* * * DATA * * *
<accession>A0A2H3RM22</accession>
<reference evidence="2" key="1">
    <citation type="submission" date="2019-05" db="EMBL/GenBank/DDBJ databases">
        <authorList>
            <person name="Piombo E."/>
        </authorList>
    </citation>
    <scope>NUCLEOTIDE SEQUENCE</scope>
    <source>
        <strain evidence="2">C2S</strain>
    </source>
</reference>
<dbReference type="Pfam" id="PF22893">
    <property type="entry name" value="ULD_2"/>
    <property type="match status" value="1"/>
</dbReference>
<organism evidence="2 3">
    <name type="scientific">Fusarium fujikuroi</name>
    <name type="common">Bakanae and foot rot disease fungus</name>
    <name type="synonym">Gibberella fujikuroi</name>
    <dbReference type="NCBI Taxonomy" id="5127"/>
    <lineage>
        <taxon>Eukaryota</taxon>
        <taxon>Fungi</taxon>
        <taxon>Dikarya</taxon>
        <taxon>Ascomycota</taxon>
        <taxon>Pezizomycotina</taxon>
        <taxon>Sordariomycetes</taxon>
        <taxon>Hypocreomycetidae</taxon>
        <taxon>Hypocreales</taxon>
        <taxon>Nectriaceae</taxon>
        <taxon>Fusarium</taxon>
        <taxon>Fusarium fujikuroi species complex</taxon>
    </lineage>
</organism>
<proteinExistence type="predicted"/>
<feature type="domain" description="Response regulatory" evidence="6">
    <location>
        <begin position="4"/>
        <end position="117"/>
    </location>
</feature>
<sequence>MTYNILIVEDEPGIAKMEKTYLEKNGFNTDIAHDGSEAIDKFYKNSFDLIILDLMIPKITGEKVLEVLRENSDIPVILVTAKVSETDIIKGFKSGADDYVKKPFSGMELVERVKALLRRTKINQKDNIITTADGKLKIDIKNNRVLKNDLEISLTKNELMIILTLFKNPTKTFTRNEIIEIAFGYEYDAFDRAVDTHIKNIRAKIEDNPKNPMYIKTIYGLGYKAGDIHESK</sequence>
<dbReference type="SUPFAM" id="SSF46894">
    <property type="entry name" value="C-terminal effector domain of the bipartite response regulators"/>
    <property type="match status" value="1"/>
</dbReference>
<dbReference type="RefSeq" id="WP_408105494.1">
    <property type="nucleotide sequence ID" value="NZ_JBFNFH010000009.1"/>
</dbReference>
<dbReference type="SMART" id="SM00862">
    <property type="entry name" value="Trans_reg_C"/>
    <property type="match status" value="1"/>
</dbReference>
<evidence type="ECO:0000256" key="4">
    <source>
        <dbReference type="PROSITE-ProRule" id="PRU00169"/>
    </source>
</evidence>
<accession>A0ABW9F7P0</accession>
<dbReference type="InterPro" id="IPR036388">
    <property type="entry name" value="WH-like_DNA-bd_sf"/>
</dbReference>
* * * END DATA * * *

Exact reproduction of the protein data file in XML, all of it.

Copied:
<accession>A0A2H3RM22</accession>
<reference evidence="2" key="1">
    <citation type="submission" date="2019-05" db="EMBL/GenBank/DDBJ databases">
        <authorList>
            <person name="Piombo E."/>
        </authorList>
    </citation>
    <scope>NUCLEOTIDE SEQUENCE</scope>
    <source>
        <strain evidence="2">C2S</strain>
    </source>
</reference>
<dbReference type="Pfam" id="PF22893">
    <property type="entry name" value="ULD_2"/>
    <property type="match status" value="1"/>
</dbReference>
<organism evidence="2 3">
    <name type="scientific">Fusarium fujikuroi</name>
    <name type="common">Bakanae and foot rot disease fungus</name>
    <name type="synonym">Gibberella fujikuroi</name>
    <dbReference type="NCBI Taxonomy" id="5127"/>
    <lineage>
        <taxon>Eukaryota</taxon>
        <taxon>Fungi</taxon>
        <taxon>Dikarya</taxon>
        <taxon>Ascomycota</taxon>
        <taxon>Pezizomycotina</taxon>
        <taxon>Sordariomycetes</taxon>
        <taxon>Hypocreomycetidae</taxon>
        <taxon>Hypocreales</taxon>
        <taxon>Nectriaceae</taxon>
        <taxon>Fusarium</taxon>
        <taxon>Fusarium fujikuroi species complex</taxon>
    </lineage>
</organism>
<proteinExistence type="predicted"/>
<feature type="domain" description="Response regulatory" evidence="6">
    <location>
        <begin position="4"/>
        <end position="117"/>
    </location>
</feature>
<sequence>MTYNILIVEDEPGIAKMEKTYLEKNGFNTDIAHDGSEAIDKFYKNSFDLIILDLMIPKITGEKVLEVLRENSDIPVILVTAKVSETDIIKGFKSGADDYVKKPFSGMELVERVKALLRRTKINQKDNIITTADGKLKIDIKNNRVLKNDLEISLTKNELMIILTLFKNPTKTFTRNEIIEIAFGYEYDAFDRAVDTHIKNIRAKIEDNPKNPMYIKTIYGLGYKAGDIHESK</sequence>
<dbReference type="SUPFAM" id="SSF46894">
    <property type="entry name" value="C-terminal effector domain of the bipartite response regulators"/>
    <property type="match status" value="1"/>
</dbReference>
<dbReference type="RefSeq" id="WP_408105494.1">
    <property type="nucleotide sequence ID" value="NZ_JBFNFH010000009.1"/>
</dbReference>
<dbReference type="SMART" id="SM00862">
    <property type="entry name" value="Trans_reg_C"/>
    <property type="match status" value="1"/>
</dbReference>
<evidence type="ECO:0000256" key="4">
    <source>
        <dbReference type="PROSITE-ProRule" id="PRU00169"/>
    </source>
</evidence>
<accession>A0ABW9F7P0</accession>
<dbReference type="InterPro" id="IPR036388">
    <property type="entry name" value="WH-like_DNA-bd_sf"/>
</dbReference>